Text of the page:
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Making a Tune "Stick"
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Author:  Murk [ Thu Jun 23, 2016 1:22 pm ]
Post subject:  Making a Tune "Stick"

So lately I'm met with the challenge of learning 9 tunes (4 sets) in the span of one week. This might sound completely doable to those of you who have years of experience under the bellows - but I am discovering it is a tall order for me. I usually like a pace of one set per week, to give me a chance to really "get to know" the tunes and explore them as I practice between lessons, while also devoting time to maintain older tunes I already know.

Can anyone offer up any advice here? I do feel as if I can learn all 4 sets this week, but I want to be able to play these tunes with others and am concerned that at the pace I'm going through them my fingers won't know them quite as well as I'd like. I learn chiefly by ear, referencing the notes when I hit a snag, and it usually takes me around 20 minutes to get my mind around the basic structure of a tune. From there it's just repetition until I feel like I've successfully encoded it into muscle memory. I guess my main concern is how do I speed up the muscle memory part?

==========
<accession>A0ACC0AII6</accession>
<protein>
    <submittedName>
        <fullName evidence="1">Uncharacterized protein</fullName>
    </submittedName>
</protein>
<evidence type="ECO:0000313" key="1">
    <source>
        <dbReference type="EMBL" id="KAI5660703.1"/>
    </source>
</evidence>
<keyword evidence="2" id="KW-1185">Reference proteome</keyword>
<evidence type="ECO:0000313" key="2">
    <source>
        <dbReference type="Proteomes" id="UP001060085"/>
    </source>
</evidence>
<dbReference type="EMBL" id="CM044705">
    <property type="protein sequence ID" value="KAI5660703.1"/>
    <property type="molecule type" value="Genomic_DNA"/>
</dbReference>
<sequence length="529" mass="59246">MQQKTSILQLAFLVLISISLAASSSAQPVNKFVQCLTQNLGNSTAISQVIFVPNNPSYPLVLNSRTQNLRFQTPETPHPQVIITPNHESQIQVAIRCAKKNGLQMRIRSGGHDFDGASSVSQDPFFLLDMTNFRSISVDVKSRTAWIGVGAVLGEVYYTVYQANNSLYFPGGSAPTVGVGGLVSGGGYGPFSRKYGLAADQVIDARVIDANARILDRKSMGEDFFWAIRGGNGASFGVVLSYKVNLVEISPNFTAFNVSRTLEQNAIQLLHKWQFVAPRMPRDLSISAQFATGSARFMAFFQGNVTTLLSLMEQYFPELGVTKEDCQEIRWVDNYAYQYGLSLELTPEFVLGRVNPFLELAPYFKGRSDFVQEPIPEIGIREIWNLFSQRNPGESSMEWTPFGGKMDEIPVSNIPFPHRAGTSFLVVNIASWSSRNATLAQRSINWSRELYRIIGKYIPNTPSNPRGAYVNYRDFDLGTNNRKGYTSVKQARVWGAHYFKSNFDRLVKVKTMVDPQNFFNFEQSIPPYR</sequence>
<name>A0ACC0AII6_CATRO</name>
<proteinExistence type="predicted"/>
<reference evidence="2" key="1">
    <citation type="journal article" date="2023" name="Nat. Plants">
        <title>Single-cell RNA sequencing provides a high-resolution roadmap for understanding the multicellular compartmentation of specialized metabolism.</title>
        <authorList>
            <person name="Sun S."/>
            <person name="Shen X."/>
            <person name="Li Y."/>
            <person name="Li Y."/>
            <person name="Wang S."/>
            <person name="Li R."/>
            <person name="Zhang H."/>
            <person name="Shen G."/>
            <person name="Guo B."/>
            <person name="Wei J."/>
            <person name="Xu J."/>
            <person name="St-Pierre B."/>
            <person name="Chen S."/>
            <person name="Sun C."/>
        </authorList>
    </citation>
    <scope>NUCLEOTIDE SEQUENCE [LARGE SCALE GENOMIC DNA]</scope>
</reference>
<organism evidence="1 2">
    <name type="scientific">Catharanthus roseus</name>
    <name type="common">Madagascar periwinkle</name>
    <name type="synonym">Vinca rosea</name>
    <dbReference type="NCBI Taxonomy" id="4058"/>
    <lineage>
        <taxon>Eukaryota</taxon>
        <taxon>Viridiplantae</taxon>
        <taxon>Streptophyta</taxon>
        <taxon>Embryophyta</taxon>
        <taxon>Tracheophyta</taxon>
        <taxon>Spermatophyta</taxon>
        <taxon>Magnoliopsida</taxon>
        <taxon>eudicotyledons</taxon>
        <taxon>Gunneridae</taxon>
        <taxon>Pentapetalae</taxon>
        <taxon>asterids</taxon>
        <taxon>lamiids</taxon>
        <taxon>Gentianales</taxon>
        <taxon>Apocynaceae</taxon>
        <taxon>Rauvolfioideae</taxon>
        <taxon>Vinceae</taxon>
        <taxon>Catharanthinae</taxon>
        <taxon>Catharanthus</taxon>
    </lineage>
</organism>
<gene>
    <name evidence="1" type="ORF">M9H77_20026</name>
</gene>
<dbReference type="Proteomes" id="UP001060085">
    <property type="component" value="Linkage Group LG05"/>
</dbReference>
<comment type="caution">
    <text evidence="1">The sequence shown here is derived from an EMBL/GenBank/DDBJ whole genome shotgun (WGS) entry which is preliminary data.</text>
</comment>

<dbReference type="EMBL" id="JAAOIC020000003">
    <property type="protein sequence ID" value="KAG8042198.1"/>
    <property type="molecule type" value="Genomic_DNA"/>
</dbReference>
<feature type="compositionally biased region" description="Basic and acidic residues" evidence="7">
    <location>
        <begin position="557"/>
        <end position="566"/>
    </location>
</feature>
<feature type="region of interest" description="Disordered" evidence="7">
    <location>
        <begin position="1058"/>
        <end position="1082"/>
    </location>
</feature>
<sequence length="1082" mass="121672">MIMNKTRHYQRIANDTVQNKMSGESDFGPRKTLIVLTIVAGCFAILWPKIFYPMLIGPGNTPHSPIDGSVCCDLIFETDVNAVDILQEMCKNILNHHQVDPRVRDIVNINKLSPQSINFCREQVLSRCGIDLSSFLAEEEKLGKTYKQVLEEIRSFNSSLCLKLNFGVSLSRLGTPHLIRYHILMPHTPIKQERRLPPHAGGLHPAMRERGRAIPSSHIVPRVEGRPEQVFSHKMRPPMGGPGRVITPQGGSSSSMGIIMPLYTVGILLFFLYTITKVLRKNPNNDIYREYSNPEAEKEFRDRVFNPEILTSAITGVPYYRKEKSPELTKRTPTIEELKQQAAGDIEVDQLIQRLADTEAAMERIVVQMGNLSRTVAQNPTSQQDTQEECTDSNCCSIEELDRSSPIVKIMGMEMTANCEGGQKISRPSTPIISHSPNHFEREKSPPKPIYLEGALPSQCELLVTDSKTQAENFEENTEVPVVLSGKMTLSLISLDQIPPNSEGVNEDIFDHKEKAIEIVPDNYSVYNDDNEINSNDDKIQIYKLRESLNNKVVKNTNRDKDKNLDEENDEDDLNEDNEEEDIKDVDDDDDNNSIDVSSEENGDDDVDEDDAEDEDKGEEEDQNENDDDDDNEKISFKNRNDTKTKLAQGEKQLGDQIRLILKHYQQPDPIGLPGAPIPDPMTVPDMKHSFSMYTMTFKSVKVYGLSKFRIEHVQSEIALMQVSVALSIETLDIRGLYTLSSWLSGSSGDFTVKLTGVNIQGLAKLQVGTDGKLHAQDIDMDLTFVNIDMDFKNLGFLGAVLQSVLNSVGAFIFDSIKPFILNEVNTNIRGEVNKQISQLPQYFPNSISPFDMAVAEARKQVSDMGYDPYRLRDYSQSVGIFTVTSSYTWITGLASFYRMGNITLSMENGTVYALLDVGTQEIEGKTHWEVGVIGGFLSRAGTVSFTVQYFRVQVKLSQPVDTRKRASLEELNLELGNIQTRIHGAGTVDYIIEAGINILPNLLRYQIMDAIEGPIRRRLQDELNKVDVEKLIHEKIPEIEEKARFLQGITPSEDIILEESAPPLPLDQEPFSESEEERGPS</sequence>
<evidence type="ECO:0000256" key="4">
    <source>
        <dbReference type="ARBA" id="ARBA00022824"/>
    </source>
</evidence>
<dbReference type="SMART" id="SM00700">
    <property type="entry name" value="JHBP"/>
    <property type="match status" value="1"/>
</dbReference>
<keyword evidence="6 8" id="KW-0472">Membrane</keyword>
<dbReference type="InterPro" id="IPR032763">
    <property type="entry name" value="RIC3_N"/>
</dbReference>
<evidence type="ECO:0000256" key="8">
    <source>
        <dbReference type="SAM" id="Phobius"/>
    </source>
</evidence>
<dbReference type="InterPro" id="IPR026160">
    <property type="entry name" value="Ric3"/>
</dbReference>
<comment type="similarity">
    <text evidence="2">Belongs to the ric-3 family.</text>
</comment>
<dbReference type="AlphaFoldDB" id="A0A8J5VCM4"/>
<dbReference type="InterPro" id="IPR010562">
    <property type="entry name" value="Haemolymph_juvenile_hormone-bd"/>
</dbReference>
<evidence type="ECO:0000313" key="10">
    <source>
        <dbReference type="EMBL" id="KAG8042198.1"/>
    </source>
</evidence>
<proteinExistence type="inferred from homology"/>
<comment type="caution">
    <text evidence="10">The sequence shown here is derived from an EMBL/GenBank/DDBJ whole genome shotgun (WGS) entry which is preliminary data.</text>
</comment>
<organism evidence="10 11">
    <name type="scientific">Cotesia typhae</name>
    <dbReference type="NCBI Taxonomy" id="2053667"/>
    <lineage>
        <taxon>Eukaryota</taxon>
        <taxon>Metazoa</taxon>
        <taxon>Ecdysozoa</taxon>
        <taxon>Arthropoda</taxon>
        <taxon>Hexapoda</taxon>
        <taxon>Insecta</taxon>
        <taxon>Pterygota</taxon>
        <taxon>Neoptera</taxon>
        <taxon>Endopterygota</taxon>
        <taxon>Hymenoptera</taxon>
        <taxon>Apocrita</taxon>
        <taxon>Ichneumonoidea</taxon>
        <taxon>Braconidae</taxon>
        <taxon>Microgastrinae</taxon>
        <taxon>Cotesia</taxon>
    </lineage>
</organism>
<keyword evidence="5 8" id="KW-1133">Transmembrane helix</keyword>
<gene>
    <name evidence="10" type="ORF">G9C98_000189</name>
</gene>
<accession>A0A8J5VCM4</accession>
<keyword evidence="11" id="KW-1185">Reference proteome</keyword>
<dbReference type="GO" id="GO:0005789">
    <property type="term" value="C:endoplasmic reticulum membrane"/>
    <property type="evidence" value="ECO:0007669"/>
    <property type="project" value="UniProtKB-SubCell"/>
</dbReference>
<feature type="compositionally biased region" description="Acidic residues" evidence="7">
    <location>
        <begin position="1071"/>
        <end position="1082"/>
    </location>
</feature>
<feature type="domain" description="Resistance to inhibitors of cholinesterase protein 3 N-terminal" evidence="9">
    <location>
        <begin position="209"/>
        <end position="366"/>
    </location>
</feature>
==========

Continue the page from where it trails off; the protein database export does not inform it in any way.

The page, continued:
Thanks for any advice!

Author:  calanthrophy [ Fri Jun 24, 2016 7:43 am ]
Post subject:  Re: Making a Tune "Stick"

Sounds obvious, but listening to the tunes a bunch helps me. I like to be familiar enough with it that I don't need to hear it again or look at the sheet music to know how it should sound.

Author:  Bill Reeder [ Fri Jun 24, 2016 8:38 am ]
Post subject:  Re: Making a Tune "Stick"

Occasionally, I'll get the call to sit in with a band and fill in for a missing member. Naturally, I don't know their sets well and have little time to get up to speed. I've found it helpful to record several sets played by the band and then practice at home using slow down software to pick up the notes and the style of the music being played. Once that is established, I start working on achieving the desired speed of the sets. At that point it's just a matter of repetition until the goal is achieved. For performance situations, practicing until you can't get it wrong is a good goal.

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